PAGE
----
# Why does this parallel IIR filter have such a weird form?

Referring to "Parallel 1st-order IIR filters" on this wikipedia page, the structure of a 4-parallel IIR filter is discussed. However, the format in which it is implemented seems very odd.

Why is it necessary to iterate the IIR equation N parallel times? Could you not just parallelize it in a direct form. Refer to my chicken-scratch block diagram below. • Could you draw a slightly better chicken-scratch? Having trouble following it; including the actual $z^{-1}$ delay elements and arrows showing the direction of the signal flow would help. Mar 30 '20 at 13:57
• @DanBoschen Updated.
– Izzo
Mar 31 '20 at 0:28
• Ben identified that your delay element should be $z^{-4}$, which makes sense to me, do you agree? Mar 31 '20 at 23:34
• $z^-1$ in a parallel system corresponds to $z^-4$ in the non-parallel system. I think my delay element is correct as is.
– Izzo
Apr 1 '20 at 0:08
• Yes I see that now! Apr 1 '20 at 0:15

The main difference between the form the OP is showing and the referenced solution is that the referenced answer isolates the pole and moves it further away from the unit circle resulting in a more stable design applicable to fixed point solutions. In particular the solution the OP gave has delay accumulation from each element that is within the feedback loop (four multiplier and adder elements) which would limit the maximum clock rate that it could operate in a stable condition for in a realizable implementation.

This is depicted in the diagram below showing the synchronous and combinatorial elements. In order for this diagram to accurately match the first order IIR filter (a single feedback tap), the internal functionality shown must be combinatorial. This will run at 1/4 of the clock rate, but will take significantly longer for the state to settle between clock cycles than the implementation shown in the OP's Wikipedia link copied below this image.

OP's Diagram Wikipedia Diagram (note this is only showing two of 4 outputs ($$y[4k]$$,$$y[4k+4]$$), in Ben's answer he links a pdf that shows the expanded version of this on p. 35 that shows all four outputs that would be needed after each clock cycle. In either diagraml this partial one or the complete one, the feedback loop is the same, which is the main point: it consists of only 1 adder and 1 multiplier running at 1/4 the clock rate, rather than 4 adders and 4 multipliers in the critical feedback loop). • But the main point seems to parallelize the IIR computation. Unlike FIR, IIR cannot be simply parallelized, you have to transform the transfer function with pole/zero cancellations
– Ben
Mar 31 '20 at 1:09
• I based my comment on the PDF in my answer. I had read the PDF before seeing the question and I recognized the form that the OP had drawn. It's true the filter will have better stability as the pole is moved further away from the unit circle.
– Ben
Mar 31 '20 at 1:30
• "each adder that is within the feedback loop which would limit the maximum clock rate" - This is what I wasn't realizing. My form imposes a feedback dependency that limits the sample rate.
– Izzo
Mar 31 '20 at 3:55
• No.. there's a mistake in the drawing. The delay should be Z^-4 not Z^-1 We use this form to split an IIR filter in parallel because we cannot run it at the original rate... Check people.ece.umn.edu/users/parhi/SLIDES/chap10.pdf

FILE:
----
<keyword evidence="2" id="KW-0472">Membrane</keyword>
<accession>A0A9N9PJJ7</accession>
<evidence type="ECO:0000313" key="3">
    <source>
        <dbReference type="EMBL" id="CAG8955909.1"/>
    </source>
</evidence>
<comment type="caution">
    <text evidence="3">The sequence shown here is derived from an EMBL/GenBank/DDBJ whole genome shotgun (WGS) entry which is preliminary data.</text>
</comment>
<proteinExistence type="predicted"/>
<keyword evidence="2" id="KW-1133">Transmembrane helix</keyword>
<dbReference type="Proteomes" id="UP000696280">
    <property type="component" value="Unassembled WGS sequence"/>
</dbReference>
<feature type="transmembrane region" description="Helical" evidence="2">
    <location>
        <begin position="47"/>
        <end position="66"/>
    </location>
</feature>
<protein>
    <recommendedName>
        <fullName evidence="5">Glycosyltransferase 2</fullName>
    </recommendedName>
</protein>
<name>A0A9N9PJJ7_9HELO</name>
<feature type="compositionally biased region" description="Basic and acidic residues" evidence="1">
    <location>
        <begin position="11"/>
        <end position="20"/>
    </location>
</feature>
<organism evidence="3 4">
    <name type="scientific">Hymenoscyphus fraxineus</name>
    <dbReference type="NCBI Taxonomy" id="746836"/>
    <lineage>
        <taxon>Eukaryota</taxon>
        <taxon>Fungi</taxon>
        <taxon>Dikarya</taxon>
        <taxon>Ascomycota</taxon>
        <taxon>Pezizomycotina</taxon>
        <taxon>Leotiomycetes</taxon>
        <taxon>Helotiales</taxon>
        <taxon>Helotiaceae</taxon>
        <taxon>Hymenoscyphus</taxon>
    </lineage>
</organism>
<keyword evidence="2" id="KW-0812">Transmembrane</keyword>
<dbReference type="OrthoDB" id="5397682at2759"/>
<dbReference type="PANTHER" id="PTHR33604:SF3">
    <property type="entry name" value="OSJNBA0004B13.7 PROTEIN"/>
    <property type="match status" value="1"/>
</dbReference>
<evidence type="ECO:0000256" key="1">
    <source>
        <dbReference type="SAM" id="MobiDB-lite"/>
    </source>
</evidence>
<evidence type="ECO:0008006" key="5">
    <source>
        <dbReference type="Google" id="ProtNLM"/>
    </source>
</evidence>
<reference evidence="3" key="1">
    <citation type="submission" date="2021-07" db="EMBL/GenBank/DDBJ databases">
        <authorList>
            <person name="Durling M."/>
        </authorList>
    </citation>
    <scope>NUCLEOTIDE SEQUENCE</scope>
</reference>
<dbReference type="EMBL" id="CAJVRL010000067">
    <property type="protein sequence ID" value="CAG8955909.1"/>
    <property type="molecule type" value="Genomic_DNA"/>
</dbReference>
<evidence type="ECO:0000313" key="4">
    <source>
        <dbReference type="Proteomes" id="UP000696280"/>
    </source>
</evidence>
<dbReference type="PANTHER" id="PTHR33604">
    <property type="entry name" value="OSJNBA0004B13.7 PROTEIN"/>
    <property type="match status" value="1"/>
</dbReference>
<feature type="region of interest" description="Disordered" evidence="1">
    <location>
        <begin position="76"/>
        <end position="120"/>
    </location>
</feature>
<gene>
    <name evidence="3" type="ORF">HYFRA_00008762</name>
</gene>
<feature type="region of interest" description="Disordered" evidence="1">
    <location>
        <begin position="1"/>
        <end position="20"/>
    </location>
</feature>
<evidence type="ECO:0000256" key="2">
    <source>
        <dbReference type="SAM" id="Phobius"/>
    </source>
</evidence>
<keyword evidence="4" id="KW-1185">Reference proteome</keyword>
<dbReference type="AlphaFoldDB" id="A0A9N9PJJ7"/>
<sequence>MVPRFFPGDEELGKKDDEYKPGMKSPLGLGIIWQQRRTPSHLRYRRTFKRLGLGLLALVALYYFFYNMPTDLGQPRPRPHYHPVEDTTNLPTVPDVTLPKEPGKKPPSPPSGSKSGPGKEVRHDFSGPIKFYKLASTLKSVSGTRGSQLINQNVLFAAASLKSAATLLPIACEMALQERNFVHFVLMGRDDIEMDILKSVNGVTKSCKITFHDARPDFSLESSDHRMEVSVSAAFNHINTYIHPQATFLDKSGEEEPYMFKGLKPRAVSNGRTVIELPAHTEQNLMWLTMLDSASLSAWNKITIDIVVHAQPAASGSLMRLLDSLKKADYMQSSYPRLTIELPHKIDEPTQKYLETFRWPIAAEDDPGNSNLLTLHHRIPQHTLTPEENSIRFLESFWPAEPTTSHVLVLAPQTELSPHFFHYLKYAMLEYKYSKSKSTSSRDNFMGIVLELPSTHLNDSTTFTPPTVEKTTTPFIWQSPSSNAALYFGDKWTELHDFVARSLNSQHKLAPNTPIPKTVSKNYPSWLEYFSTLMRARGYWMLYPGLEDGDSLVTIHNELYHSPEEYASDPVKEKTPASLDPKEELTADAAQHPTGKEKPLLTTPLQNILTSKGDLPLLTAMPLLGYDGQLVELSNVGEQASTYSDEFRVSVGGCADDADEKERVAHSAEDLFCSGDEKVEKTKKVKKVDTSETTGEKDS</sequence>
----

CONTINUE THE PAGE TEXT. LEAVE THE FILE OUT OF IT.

– Ben
Mar 31 '20 at 22:51
• @Ben So both solve the parallization problem (run the resources at quarter rate - his block diagram with the the linked one). So between the two the linked one could run at a higher clock rate since there is only one add in the feedback loop. As Izzo points out the $z^{-1}$ is running at the lower rate so makes sense. Apr 1 '20 at 0:16

The IIR runs at a reduced rate compared to the sample rate.. For example, if the sample rate is 100 MHz, the hardware clock is 25 MHz. That's why the architecture is so weird like you said.

For the record, it is really hard to meet timing closure in an FPGA when the samplingfrequency is higher than 100 MHz because of the combinational delays between the flip-flops (delay elements). There are strategies to work around this problem :

Split your order-2 or order-1 IIR filters in parallel filters and run them at a reduced rate and combine the outputs to get back to your original sample rate.

Or, use a technique like scattered look-ahead to increase the order of your IIR filters, from 2 to 4. Or from 1 to 2. By using clever pole-zero cancellation, you can meet the timing margin more easily. I used this technique in the past.

In the image below, I explain what causes the combinational delay for a simple IIR order-1 filter. Bottom line, the combinational delay must be less than the clock period, otherwise you will not meet timing closure. For example, if the clock is a 100 MHz and Tcomb = 25 ns, you will not be able to run this filter at 100 MHz. You will need to split it in 3 or 4 parallel filters that run at 33 MHz or 25 Mhz. Then you combine the outputs of the parallel filters back to 100 MHz.

As soon as the number of cofficients is high (assume 3 numerator coefficients and 2 denominator coefficients a1, a2), and I can assure you that meeting timing closure can be really hard. That's why these parallelized IIR filtering techniques were created. • I understand that the parallelism allows us to update the filter at a slower rate than the sample frequency. However, my "direct form" should be capable of that as well.
– Izzo
Mar 23 '20 at 1:41
• It looks like an interesting link but the fonts in the formulas are all corrupted for me, are they likewise for you @Ben? Mar 23 '20 at 1:44
• @Dan, use acrobat, not google chrome
– Ben
Mar 23 '20 at 1:45
• @Ben much better thanks. To tag just leave out the space so I would be at_signDanBoschen Mar 23 '20 at 1:49
• @Ben I guess there is a LOT more flexibility on the how to message. For details see here meta.stackexchange.com/questions/43019/… Mar 23 '20 at 1:55